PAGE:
And that makes sense if you think about it. It’s during the opening remarks that the audience sits up and pays attention… or reaches for their iPhones.

With that in mind, here are five of the most popular TED Talks speakers (as measured by page views), with the techniques they use to enthrall their audiences.

To see the techniques in action you need only watch the first two minutes of the TED Talks embedded below. (Although they’re definitely worth watching in their entirety!)

1. Sir Ken Robinson

TIP No. 1. Use self-deprecating humor to lower barriers.

Unlike many other TED Talks speakers, Robinson doesn’t have a dynamic physical presence. Furthermore, because he’s an academic, he must overcome the perception that he’s likely to deliver a boring lecture.

He therefore opens by poking a little fun at himself and at educators in general. By puncturing his own balloon, he makes everyone feel more comfortable and more likely to listen to what he has to say.

TIP No. 2. Tie your experience to the shared experience.

In the midst of his humor, Robinson relates his personal experience at the conference to that of the attendees. This further humanizes him and brings him into the community of the audience.

Robinson establishes such a strong rapport with the audience that he doesn’t need visuals or graphics to make his points. This is a testament to how well he manages to capture and then hold the audience’s attention.

2. Amy Cuddy

TIP No. 3. Get the audience to take an immediate action.

The point of all public speaking is to convince the audience to make a decision, which means convincing them to move (conceptually) from wherever they are now to wherever you’d like them to be.

Cuddy starts by getting the audience to move physically, thereby creating the momentum for the conceptual move she intends them to make. This is a more creative take on the “show of hands” opening that less-talented speakers use.

TIP No. 4. Create a sense of suspense.

In her first few sentences, Cuddy also promises the audience they’ll be learning something important later in the presentation. This causes the audience to pay attention lest they miss the promised nugget of wisdom.

Note how cleverly Cuddy intermingles Tips 4 and 5! The suspenseful promise lends additional meaning to the movement, while the movement helps “lock in” the importance of the promise…

5. Dan Gilbert

Tip No. 9: Start with a startling fact or statistic.

Gilbert introduces his TED Talk with an unexpected fact that’s immediately relevant to his overall message, and uses contrast (20 minutes versus two million years) to frame that fact, thereby making it seem more vital.

Startling facts grab the attention of both sides of the brain. The neurons in your left brain signal “Yay, here’s a fact to remember!” while the neurons in your right brain signal “wow, that’s really weird!”

TIP No. 10. Use visually arresting graphics.

Gilbert immediately reinforces the startling fact with a graphic of two skulls that reinforces and strengthens both the informational content (for the left brain) and the emotional content (for the right brain).

By simultaneously hitting both sides of the brain, Gilbert completely captures the imagination and interest of the audience, even though he’s only 30 seconds into the presentation.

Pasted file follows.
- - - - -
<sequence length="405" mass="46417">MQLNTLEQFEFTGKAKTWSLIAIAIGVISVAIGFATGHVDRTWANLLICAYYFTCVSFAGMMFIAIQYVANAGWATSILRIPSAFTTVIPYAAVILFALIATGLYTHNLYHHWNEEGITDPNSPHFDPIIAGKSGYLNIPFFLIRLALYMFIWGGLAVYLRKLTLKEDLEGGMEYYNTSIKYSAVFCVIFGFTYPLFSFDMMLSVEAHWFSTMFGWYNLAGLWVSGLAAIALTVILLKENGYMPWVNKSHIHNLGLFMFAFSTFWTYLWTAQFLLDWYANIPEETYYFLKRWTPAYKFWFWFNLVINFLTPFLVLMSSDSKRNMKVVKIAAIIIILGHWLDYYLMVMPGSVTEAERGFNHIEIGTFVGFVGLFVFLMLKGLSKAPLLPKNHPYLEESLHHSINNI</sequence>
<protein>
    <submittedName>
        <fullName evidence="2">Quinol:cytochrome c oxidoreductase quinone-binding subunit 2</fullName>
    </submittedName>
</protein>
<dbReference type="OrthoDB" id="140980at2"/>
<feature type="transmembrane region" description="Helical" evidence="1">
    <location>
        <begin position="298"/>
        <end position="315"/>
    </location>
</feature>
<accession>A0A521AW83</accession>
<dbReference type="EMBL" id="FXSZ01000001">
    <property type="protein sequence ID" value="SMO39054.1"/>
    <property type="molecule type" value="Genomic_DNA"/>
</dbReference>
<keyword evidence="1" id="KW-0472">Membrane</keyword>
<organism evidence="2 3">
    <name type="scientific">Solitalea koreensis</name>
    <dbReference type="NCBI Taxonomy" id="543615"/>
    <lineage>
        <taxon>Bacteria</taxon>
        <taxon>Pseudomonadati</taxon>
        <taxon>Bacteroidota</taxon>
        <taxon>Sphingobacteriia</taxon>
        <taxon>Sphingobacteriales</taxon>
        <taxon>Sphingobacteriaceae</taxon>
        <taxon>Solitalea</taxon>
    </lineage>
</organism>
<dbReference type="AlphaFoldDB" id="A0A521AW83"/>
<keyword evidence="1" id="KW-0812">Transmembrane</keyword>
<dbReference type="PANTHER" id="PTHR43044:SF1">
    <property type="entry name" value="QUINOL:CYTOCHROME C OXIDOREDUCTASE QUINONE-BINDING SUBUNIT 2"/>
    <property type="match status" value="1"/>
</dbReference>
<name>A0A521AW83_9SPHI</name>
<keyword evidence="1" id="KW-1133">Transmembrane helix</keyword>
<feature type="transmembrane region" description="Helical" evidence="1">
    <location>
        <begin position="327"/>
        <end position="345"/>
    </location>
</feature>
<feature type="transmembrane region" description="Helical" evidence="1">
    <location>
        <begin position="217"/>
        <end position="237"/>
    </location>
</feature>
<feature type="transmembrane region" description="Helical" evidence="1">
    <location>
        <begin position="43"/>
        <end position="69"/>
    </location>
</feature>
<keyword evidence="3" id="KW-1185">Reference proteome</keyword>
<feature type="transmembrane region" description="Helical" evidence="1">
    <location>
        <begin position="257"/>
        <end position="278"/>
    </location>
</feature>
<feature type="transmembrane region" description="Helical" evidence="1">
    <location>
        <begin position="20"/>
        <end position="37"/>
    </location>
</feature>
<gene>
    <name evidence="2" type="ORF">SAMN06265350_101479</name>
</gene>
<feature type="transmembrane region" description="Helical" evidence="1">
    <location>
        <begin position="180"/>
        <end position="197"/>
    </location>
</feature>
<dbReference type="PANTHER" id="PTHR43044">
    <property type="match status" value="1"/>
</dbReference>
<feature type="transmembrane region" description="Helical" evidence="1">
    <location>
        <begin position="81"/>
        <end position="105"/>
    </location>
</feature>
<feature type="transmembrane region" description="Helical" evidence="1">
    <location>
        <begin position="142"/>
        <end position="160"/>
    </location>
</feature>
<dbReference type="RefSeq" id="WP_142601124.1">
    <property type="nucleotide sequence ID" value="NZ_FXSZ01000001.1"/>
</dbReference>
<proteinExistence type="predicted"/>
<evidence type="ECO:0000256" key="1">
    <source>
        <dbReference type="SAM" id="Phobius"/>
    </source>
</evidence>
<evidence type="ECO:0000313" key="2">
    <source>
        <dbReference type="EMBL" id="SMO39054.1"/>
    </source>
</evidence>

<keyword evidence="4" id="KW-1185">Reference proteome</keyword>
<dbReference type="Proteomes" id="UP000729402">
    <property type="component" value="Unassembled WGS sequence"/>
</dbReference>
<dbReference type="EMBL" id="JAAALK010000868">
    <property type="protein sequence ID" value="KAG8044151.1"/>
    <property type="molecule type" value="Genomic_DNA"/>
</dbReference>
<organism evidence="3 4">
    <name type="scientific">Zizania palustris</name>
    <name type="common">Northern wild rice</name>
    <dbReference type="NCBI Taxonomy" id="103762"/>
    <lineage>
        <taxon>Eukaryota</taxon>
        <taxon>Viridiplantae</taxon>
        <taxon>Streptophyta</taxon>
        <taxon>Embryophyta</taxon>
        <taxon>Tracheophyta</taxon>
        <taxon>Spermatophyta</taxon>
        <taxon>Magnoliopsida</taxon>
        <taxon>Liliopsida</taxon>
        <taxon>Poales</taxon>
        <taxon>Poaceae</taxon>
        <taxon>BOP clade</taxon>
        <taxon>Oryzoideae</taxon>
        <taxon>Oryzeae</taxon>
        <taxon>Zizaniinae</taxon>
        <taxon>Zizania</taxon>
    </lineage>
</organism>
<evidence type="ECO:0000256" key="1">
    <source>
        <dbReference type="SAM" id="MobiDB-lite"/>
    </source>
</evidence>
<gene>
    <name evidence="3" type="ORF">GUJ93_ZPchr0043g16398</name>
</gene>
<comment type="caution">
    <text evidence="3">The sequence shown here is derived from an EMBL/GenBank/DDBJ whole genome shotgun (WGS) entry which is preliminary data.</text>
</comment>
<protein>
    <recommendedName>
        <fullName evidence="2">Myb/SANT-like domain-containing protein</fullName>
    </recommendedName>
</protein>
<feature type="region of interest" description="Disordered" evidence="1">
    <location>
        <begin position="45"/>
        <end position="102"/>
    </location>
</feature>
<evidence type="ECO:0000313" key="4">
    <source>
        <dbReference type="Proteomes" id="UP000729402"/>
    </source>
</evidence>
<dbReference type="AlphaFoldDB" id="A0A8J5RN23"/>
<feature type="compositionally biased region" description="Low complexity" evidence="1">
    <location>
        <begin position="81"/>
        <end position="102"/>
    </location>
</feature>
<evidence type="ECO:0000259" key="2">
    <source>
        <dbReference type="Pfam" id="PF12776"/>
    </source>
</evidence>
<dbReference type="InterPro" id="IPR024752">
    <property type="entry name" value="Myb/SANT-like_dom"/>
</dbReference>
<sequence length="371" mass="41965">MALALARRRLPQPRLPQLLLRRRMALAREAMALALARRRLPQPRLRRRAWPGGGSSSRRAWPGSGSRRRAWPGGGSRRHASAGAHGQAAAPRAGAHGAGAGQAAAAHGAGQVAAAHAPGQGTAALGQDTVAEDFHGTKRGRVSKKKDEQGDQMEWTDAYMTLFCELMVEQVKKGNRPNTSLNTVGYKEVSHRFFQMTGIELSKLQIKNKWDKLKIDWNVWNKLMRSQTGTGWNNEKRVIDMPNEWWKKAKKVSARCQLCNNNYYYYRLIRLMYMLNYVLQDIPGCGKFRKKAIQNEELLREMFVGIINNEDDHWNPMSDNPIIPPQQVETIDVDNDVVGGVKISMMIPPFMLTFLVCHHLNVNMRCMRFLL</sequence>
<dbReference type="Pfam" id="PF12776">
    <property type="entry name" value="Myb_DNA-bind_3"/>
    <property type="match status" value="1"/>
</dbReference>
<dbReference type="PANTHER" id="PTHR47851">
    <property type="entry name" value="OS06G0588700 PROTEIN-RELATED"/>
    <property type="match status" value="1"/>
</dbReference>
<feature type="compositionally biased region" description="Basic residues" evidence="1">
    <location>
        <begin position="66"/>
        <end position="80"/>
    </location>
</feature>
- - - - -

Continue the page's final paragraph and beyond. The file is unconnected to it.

TIP No. 11. Simplify, simplify, simplify.

This is true of all great TED Talks speakers but particularly true of Gilbert, who is a master at reducing complex ideas into easily understood chunks of content.

Indeed, if you watch any great TED Talk, you’ll notice at once that speakers neither “drill down” into details nor take the proverbial “50,000-foot view.” Instead, they simplify without ever becoming simplistic.

http://www.inc.com/geoffrey-james/11-public-speaking-tips-from-the-best-ted-talks-speakers.html

Read (and watch) more at … http://www.inc.com/geoffrey-james/11-public-speaking-tips-from-the-best-ted-talks-speakers.html

GRIT & Angela Duckworth’s 5-elements of GRIT (& her seminal TED video)

by Eric Barker, Wired Magazine, 12 May 2016.

Ever feel like you just wanna give up on something? How can you develop the inner strength necessary to achieve your long term goals?

Turns out that grit — the perseverance that keeps us going — is a lot more important than you might think. In fact, it’s the best predictor of success among West Point cadets.

From Drive: The Surprising Truth About What Motivates Us:

The best predictor of success, the researchers found, was the prospective cadets’ ratings on a noncognitive, nonphysical trait known as “grit”—defined as “perseverance and passion for long-term goals.”

Stanford researcher Catharine Cox studied 301 eminent historical figures. What conclusion did she come to?Persistence beats smarts.

From Grit: The Power of Passion and Perseverance:

“…high but not the highest intelligence, combined with the greatest degree of persistence, will achieve greater eminence than the highest degree of intelligence with somewhat less persistence.”

So we all need more grit. But how do we get there? I decided to call an expert…

In 2013 Angela Duckworth was awarded the MacArthur “Genius” Award for her work on grit.

She’s a professor at the University of Pennsylvania and author of the book, Grit: The Power of Passion and Perseverance.